[Friday morning, June 9) After ten days at Newbold College in England I will fly home later today. I have tried to get a good idea of the goal and structure of the MA course in Leadership that Andrews University is currently offering in Europe to people with leadership qualities in the Adventist Church.  Over a three-year period seven sessions of about two weeks will be held, mostly on the campus of Newbold College in the UK. In addition, the students will, if at all possible, meet on a monthly basis in groups in various geographical regions to discuss the projects they are working on as part of the program and to support and stimulate each other in the progress of their thesis that must be finished before they can graduate.

Over forty students enrolled for the course--rather more than was expected. Most of the participants are sponsored by their church organizations. Because every 6-7 students will have an advisor assigned to them, who will coach them during the entire course of study, the organizers were suddenly faced with a lack of mentors. That was the reason why about three weeks ago I was asked to serve as one of the advisors. Even though this means that--except in unforeseen circumstances--I must commit myself for three years to this project, and even though I am involved with a lot of other things, I decided to accept the challenge. It was gratifying to see that the students that have been assigned to me had actually told the course leaders that they would like to have me as their advisor. And so, I have accepted the role of giving all possible support to seven participants from the United Kingdom (4), Germany (2) and the Netherlands (1).

It was very important for me to understand the structure of the course and to find out what exactly was expected of me. I think I was able to do so in the past ten days. The course has a fascinating design. Admittedly, a major chunk of theory needs to be digested, but the main focus is on projects in the actual professional situation of the participants, in which this theory can be applied--whether they are leaders in a conference, a union, or are a departmental leader or a leader in a church district.

Besides having learned a lot myself in the past few days, I have enjoyed the very engaged and inspired way of teaching by, among others, Dr. Erich Baumgartner (whom I first got to know some 25 years ago when I was myself working at Andrews University). But this assignment as a mentor also gives me an unexpected chance to see from near-by what leadership in the Adventist Church is all about in 2017. It stands to reason that many leaders feel they need some very specific training, since being a leader is a much greater challenge today than it was in the period when I had to lead other people and had to (help) develop a vision for the organizations I was involved with.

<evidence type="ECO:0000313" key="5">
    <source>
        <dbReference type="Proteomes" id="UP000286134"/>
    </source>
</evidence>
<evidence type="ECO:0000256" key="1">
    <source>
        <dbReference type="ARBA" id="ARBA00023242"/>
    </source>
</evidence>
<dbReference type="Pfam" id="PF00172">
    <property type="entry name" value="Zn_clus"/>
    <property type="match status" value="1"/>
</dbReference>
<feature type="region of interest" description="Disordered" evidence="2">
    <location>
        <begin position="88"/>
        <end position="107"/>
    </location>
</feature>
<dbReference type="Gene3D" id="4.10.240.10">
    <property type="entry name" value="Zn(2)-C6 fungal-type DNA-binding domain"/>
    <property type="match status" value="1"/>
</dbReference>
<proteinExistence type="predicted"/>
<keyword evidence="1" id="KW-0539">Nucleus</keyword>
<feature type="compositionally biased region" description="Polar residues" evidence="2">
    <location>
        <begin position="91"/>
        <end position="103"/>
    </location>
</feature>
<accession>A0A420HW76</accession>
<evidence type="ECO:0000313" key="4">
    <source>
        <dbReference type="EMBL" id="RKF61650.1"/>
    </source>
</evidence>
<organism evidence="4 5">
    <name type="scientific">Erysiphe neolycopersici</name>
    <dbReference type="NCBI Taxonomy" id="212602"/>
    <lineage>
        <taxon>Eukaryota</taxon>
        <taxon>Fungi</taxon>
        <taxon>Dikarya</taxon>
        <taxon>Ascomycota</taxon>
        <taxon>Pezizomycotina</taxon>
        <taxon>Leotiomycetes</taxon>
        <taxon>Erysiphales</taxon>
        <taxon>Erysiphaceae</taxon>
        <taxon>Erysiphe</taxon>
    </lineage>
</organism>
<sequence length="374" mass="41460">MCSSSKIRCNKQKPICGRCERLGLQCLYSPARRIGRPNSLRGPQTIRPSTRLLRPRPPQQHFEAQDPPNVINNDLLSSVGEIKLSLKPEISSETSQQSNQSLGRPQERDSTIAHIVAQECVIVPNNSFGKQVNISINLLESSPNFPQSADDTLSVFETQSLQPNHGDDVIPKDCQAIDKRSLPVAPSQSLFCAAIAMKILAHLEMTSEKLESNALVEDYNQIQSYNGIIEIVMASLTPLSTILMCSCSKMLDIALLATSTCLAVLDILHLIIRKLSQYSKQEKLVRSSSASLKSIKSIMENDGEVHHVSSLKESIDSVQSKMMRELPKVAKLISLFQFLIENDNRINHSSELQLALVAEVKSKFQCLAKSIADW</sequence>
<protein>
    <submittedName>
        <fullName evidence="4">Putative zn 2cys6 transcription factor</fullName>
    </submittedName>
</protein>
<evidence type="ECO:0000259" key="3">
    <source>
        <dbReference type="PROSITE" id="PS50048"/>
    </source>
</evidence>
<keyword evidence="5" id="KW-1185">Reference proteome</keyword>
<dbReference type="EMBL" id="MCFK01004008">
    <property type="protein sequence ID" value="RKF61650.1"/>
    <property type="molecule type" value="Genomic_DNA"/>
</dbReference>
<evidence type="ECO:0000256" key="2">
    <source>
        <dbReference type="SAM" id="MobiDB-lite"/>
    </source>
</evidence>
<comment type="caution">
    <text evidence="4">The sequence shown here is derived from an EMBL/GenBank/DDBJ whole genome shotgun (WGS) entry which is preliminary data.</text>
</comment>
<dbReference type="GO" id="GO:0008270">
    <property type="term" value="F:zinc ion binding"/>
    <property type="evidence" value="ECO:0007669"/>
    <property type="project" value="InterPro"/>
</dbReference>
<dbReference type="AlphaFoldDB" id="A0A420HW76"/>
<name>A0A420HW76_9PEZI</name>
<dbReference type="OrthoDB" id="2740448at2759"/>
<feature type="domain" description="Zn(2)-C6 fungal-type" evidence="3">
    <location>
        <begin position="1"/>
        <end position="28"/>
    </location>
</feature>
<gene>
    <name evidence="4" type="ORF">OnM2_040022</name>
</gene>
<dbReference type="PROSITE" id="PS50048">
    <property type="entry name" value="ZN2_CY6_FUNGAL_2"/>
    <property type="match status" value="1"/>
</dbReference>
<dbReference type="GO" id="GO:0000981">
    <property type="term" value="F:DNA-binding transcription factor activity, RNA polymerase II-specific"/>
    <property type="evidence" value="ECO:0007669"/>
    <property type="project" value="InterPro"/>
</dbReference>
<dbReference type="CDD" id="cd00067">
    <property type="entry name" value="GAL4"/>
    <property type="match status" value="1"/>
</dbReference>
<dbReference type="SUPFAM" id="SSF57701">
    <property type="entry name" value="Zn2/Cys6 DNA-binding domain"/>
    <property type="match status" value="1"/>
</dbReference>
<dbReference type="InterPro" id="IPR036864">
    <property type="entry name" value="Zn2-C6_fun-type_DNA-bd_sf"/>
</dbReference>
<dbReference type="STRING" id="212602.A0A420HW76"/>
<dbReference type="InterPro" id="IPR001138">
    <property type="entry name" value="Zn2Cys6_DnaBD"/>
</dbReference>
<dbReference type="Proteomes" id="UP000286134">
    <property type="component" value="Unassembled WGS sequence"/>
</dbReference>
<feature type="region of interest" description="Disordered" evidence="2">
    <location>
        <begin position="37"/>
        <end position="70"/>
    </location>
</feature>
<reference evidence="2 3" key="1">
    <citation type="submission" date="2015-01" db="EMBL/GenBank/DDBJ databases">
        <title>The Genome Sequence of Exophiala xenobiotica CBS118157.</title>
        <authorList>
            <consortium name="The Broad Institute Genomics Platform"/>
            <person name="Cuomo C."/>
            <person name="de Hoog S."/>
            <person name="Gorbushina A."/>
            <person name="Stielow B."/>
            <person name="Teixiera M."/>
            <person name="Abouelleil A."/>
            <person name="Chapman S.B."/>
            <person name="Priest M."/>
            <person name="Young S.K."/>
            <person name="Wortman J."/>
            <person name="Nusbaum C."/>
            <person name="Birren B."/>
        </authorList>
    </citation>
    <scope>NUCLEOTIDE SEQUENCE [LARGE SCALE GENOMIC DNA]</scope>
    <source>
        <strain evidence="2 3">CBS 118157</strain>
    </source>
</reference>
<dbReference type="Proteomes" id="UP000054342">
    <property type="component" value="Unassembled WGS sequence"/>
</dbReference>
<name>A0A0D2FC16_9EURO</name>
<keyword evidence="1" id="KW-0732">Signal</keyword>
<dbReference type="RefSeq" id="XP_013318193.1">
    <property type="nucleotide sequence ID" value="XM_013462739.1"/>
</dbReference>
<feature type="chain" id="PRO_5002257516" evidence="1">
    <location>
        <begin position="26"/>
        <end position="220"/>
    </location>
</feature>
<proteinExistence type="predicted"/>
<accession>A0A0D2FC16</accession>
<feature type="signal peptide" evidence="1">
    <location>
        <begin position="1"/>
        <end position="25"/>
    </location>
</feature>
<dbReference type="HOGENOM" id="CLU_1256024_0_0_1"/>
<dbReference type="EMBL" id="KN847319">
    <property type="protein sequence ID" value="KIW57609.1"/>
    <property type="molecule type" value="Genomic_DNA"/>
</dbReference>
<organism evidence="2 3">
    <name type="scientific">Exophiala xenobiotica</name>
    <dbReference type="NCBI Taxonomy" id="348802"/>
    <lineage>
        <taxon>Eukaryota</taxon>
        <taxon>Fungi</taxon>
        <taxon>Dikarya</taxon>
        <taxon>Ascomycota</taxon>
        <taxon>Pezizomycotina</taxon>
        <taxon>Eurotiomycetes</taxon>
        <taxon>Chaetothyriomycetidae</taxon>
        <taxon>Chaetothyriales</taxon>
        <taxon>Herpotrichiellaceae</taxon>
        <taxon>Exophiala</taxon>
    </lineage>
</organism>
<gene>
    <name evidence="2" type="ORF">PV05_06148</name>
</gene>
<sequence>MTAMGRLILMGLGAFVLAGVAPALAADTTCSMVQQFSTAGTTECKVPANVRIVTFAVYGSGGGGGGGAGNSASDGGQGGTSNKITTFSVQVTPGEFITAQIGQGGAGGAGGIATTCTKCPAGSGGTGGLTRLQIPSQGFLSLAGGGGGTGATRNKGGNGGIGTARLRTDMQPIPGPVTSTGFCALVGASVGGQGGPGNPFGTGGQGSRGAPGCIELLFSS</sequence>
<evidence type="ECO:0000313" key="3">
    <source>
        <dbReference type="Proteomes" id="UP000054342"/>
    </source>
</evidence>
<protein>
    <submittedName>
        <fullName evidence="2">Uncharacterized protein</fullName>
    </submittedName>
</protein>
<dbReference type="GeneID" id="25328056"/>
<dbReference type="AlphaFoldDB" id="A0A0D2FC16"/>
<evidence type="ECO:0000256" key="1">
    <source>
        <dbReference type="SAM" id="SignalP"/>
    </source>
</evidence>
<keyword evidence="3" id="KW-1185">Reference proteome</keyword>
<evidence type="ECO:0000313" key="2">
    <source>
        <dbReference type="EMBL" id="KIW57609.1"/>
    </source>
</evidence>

I have had the privilege to be a leader during a major portion of my working life. At age 29 I was already parachuted into the post of leader of the educational institution the Adventist Church had in the Netherlands at that time. In later years I led several church institutions and als served at different denominational levels in leadership roles in various countries. In many respects it was a good and fascinating time to look back at with satisfaction. However, I am not blind to the many mistakes I made, and in retrospect there are quite a few things I would do differently today. At the time I could have greatly benefitted from the kind of course I have now become involved with.

Being a church leader has through the years become ever more difficult. More is required of our leaders than in the past. The church (as well as the society that surrounds it) has become much more diverse and more complex. Moreover, ‘authority' functions now quite differently, and today leaders are faced with widespread distrust on the part of many to whom they must provide leadership. Professional courses are extremely important to give leaders more theoretical background and to provide them with the necessary tools for their work, but support and trust from the people is at least as essential. When this trust is lacking, many leaders will soon be ‘burnt-out’ and it becomes increasingly difficult to find talented people who are willing to be leaders. I hope I can help a number of the participants in this course to retain their enthusiasm for their task and to grow in their leadership role.

 

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Translations

 

Both for my wife Aafje and myself  the word ‘translating’ had always been important. Aafje was involved in translating books for a major part of her working life. When moving from place to place in the world her job as a translator went with her. In the book case in her room are more than one hundred books which she translated–mostly from English into Dutch.

My focus has been more on writing books and articles. However, throughout most of my life I have also done some translation work from time to time. I translated a number of books from English into Dutch. The last one is the devotional book by Dr. Jon Paulien: The Gospel from Patmos. The Dutch version, to be published by the Adventist Church in the Netherlands, will appear within a few months. The author offers a short meditation for each day of the year, based on one or more texts from the last book of the Bible.  However, from time to time, I have also translated theological books from Dutch into English. Just a few weeks ago the American publisher Eerdmans published a book of over 800 pages:  An Introduction to Christian Dogmatics. It is my translation of a book by two Dutch theology professors at the Free University in Amsterdam (Cornelis van der Kooi and Gijsbert van den Brink). Some two years ago I spent a major part of my time on this exciting project. For me translation work is a kind of a hobby! To work with languages and go from one language to another is a fascinating challenge.

Recently I have become involved with translations also in a different way. After having written the book FACING DOUBT in English, it was not too difficult to translate it myself into my mother tongue Dutch. But a French translation far exceeded my expertise. In the course of my assignment in Belgium, a few years ago, I got to know my colleague Michel Mayeur quite well. He had already, at some earlier time, taken the initiative to translate into French a devotional book that I had written  and he now spontaneously offered to also translate my latest book into French. It is now available as FACE AU DOUTE (Amazon.fr).